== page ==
Terrorist negotiation strategy in Lebanon KAReN A . FeSTe
The history of anti-American terrorism in Lebanon in the mid-1980s is sad and shameful. Following in the wake of the dramatic Tehran hostage-taking incident that marred Jimmy Carter’s presidential term, it was shaped by two events in the 1980s with diffusion effects that led to a spiral of declining respect for US power in the Middle East, marking a legacy that has carried forth into the twenty-first century. First came the massive suicide bombing against US Marine barracks in Beirut in October 1983. Alleged to be the largest non-nuclear blast ever detonated until that time, the attack killed 241 soldiers (Hammel 1985, p. 303). President Ronald Reagan, in response to the tragedy, decided to withdraw all of the approximately 3,000 remaining troops a few months later; the last soldier left on March 31, 1984. The second incident involved an illegal (and, most thought, unethical) negotiated solution to free abducted American citizens who were being held captive in Beirut by local terrorist groups: the arms-for-hostages exchange. What eventually became known as the Iran-Contra affair produced high-level political scandal when the secret agreement surfaced in November, 1986. True to form, terrorism struck the innocent. Fear and frustration followed. Attacks and abductions affected those who had believed a ring of security surrounding their immediate environment would protect them from the violence of Lebanon. The soldiers had been deployed as neutral peacekeepers, not partisan warriors; most were sleeping when the attack hit in the early morning hour on a Sunday. Kidnapped American professionals living in Beirut – nearly all of them academics, writers, or members of the clergy – were grabbed openly in daylight near their home or workplace. Lamenting this sorry state, terrorist expert Bruce Hoffman (1989) noted: “The legacy of one presidency destroyed by its inability to free American diplomats held hostage in Tehran and another tarnished by its futile attempt to trade arms for hostages in Lebanon is a constant reminder of America’s failure to loosen terrorism’s grip.” How is it possible to loosen the grip? Does it make sense to negotiate with the terrorists? Under what conditions will negotiations succeed? What standards should apply for measuring success? The situation in Lebanon during the final quarter of the twentieth century offers one lens in a laboratory of discovery to help us understand some of the features of modern-day global terrorism and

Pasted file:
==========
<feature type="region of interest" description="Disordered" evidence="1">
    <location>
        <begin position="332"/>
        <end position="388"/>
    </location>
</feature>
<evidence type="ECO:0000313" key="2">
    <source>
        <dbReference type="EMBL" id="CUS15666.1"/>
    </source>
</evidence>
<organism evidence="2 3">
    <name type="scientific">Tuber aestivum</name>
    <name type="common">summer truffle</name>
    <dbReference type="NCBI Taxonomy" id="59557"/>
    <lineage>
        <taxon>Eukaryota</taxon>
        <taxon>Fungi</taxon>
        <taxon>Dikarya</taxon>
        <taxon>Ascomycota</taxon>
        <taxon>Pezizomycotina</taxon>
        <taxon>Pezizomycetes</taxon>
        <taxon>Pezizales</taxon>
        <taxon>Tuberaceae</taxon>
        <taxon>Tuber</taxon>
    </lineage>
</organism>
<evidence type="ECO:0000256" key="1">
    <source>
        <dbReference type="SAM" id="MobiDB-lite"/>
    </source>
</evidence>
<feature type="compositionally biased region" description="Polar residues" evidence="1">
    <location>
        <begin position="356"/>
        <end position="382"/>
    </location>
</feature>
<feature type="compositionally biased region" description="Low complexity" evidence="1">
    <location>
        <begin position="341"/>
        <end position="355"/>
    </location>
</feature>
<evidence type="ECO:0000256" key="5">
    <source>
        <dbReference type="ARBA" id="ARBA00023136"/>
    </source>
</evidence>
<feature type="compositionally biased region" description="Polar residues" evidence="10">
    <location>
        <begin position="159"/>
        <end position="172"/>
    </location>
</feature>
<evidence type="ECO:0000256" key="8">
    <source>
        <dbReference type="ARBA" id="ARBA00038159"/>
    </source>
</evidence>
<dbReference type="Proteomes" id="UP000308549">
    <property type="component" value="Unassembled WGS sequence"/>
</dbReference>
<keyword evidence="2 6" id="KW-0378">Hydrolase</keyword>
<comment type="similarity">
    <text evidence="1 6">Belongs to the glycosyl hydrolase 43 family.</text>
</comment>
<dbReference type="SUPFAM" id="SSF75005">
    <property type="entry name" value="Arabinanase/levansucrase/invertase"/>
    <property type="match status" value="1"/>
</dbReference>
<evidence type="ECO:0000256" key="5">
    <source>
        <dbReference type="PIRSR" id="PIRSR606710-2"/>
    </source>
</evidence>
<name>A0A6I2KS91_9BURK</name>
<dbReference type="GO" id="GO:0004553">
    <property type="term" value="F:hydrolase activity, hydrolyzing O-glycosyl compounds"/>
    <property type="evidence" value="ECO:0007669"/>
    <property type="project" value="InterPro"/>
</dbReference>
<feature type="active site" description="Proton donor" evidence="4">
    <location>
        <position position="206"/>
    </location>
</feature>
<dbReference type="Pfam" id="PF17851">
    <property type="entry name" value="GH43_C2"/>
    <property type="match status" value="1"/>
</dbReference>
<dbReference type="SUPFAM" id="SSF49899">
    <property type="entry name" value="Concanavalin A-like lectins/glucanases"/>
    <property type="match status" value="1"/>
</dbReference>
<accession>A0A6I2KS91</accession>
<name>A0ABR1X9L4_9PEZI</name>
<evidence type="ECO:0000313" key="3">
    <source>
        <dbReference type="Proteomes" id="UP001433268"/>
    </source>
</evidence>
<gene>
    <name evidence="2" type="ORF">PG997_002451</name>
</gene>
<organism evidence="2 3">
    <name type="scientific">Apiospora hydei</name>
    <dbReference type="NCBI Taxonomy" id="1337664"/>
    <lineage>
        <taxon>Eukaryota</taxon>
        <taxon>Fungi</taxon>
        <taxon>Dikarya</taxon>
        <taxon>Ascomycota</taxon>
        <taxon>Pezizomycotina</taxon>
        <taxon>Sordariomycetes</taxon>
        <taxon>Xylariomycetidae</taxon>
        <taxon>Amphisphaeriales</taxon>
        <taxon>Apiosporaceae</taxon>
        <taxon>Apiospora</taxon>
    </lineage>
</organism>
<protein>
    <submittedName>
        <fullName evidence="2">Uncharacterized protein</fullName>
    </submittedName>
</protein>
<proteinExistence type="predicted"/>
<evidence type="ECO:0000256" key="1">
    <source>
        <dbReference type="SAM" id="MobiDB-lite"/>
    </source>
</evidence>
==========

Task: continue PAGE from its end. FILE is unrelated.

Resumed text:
grasp its strategic bargaining complexity. The following analysis, focusing on the grim decade-long American terrorism experience there, is designed to explain why violent acts were directed at US targets and when and how an apparent conflict resolution phase seemed to be achieved as a result of negotiation. One of the important conclusions to emerge from the research suggests that a specific style of negotiating with an enemy who employs terrorism, an interestbased bargaining framework including a fair exchange of goods to produce mutual gains, is an important, perhaps necessary, feature in stopping terrorism. Such agreement will not terminate the full set of conflict issues between antagonists, nor bring about party reconciliation; rather, it remains a stop-gap measure to push aside the use of terrorist tactics and thereby it lessens public fear of randomly generated violence. With resurfaced physical violence in the region in mid-2006, it is unclear whether the temporary halt in attacks was directly linked to a longer-term strategy of struggle and conflict against the West. However, particular evidence, strongly worded verbal assaults directed at the United States by Iranian President Ahmadinejad, and a new fighting phase in the Arab-Israeli dispute initiated by Lebanese Hezbollah, suggests continuity with the past.